6 Questions Home Buyers Should Ask

Asking About Issues in Home When you buy a home you trust the sellers to be open and honest about what they are offering for sale. In fact, there are certain things the law generally requires them to disclose. Those things can vary from state to state, so working with a real estate agent to ensure the purchase of a safe, quality home is important.

But there are still some things you will want to ask about potential homes. Investigating those areas of concern can help determine whether the home is really a good buy, or if there are issues you won't want to deal with.

1) How Much are the Bills?

The bills for water, gas, electricity, and other necessities may be much higher or lower than would be expected for the size of the home. While not all utility companies will provide information, many will at least offer the highest and lowest amounts the bill has been for the last 12 months. That can provide a good idea of the overall costs.

2) Has There Ever Been Water Damage?

Sellers are typically supposed to disclose problems with flooding, but they might not be aware of water damage in some situations. If it was a one-time occurrence and there's no major damage, they may not have noticed. You can check for insurance claims on the property and for drainage issues, to help reduce risk. Getting an inspection will also help identify any cause for concern.

3) Are There any Noisy Neighbors?

This is a very subjective issue. Some people are bothered by noise more than others, so it may or may not be a problem for you. Check out the house at different times and get a true feel for the neighborhood and the noise level of any neighbors before committing to buy. It's better to hear the noise levels yourself, because the owner could either be overly bothered by something you perceive as a normal amount of noise, or completely okay with music playing loudly at night.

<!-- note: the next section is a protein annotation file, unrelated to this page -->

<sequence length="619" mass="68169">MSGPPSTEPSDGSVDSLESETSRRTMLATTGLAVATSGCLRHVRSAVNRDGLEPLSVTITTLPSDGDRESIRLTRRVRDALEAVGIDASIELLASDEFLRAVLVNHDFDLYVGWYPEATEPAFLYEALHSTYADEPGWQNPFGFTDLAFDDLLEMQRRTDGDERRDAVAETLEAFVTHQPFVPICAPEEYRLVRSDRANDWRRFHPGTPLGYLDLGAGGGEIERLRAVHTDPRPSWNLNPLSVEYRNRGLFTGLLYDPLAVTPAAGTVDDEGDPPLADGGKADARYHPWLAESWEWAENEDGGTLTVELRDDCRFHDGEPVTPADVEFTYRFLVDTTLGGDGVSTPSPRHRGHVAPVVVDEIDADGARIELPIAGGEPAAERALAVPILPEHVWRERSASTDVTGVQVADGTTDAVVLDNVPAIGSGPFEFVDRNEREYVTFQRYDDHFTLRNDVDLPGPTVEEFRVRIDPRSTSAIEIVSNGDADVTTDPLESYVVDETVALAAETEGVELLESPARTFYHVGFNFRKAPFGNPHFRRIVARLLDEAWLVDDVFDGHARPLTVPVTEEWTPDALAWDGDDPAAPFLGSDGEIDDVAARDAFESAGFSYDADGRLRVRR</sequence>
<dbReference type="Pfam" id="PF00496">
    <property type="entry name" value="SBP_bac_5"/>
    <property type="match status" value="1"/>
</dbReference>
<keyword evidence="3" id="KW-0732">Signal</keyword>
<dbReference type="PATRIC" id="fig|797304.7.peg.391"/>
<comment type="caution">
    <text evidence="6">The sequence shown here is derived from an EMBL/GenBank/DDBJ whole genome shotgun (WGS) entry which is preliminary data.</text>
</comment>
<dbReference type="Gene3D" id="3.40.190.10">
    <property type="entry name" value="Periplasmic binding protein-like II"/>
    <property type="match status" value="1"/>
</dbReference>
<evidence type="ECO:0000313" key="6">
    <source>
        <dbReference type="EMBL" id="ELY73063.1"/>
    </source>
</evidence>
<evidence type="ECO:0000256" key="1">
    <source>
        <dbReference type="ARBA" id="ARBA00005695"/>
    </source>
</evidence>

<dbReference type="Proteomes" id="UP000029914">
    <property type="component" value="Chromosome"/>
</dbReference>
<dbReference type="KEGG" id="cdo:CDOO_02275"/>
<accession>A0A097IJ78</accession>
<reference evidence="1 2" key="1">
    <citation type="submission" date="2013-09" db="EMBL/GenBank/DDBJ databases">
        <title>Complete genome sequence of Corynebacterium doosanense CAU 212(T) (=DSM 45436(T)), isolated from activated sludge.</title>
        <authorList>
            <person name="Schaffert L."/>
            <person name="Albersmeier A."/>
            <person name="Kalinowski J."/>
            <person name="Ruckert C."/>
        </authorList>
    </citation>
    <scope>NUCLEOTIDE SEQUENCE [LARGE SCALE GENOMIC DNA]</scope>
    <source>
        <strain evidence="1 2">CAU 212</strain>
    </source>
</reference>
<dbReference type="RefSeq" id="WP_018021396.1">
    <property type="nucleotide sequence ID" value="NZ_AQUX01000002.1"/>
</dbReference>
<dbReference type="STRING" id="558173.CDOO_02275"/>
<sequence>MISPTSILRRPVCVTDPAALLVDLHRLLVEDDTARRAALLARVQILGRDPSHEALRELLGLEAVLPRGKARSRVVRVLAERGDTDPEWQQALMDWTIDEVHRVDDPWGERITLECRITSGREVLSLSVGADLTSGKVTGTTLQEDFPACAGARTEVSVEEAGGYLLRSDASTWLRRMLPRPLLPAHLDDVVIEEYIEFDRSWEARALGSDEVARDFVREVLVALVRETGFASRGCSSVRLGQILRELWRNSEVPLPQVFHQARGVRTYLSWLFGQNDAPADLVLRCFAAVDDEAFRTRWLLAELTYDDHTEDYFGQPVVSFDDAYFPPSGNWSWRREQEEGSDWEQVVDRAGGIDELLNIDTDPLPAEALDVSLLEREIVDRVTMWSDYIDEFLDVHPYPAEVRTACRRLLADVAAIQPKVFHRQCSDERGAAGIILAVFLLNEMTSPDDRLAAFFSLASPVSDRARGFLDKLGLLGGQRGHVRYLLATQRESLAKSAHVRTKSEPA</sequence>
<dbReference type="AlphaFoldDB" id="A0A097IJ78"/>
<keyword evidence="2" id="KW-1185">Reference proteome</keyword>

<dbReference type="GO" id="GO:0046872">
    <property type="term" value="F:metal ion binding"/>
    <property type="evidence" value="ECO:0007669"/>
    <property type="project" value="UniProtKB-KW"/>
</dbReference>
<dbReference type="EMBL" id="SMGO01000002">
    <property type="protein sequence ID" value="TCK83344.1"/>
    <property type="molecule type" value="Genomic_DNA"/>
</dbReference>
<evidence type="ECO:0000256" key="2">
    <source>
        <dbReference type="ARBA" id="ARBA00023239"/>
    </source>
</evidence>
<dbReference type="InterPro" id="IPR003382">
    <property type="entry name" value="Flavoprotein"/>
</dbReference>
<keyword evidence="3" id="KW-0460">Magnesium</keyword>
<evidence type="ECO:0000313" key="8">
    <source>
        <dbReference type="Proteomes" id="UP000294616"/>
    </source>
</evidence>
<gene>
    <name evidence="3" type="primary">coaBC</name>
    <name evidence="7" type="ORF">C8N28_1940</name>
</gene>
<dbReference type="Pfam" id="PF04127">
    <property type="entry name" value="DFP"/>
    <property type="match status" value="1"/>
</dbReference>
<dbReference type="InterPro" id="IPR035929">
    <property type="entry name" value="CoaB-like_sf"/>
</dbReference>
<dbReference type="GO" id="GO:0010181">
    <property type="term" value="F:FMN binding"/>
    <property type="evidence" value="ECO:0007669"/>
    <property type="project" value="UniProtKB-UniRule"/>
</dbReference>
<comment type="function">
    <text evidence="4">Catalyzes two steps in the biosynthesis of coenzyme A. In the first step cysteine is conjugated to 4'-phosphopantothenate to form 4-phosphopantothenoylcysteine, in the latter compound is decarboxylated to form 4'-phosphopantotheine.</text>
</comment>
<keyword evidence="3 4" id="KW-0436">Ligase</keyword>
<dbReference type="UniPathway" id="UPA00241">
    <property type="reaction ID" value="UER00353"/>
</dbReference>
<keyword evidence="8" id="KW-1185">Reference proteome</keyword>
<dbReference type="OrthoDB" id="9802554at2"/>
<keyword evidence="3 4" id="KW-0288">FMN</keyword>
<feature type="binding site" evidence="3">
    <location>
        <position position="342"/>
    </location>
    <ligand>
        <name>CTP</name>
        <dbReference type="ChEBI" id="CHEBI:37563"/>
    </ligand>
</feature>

4) Are There Roaming or Feral Animals?

Stray dogs on your property or feral cats digging up flower beds can be a real problem. Even with a fenced yard, this can still be an issue. And if the neighbor feeds them or otherwise encourages the behavior, there could be deer, raccoons, and all sorts of other creatures around. This is less likely in a big city, but can sometimes be an issue in smaller towns and suburbs.

Sit down with your seller and ask about this, and if there are any measures they or their neighbors have taken to keep their properties critter-free.

5) Are There any Plumbing Issues?

Plumbing issues should be discovered during a home inspection. Keep in mind that sellers may metaphorically put a band-aid over something instead of fixing it correctly, so you may want to run faucets and look for any drainage problems each time you visit the home.

6) How Much Noise is There From Traffic/Trains/Planes?

While people can get used to a lot of things, getting used to those things can and does take time. Much like the subjectivity of determining if the neighbors are too noisy, only you can decide if it's something you can adjust to, or if it will be a problem. Again, try to take a trip up to the property at different times and aim to hear what the noise level is outside and inside the home.

If you're worried about having all the right questions at the right times, remember that your real estate agent is there to help you every step of the way. They will have the experience to know what issues to avoid and what to ask before committing to the home's purchase.

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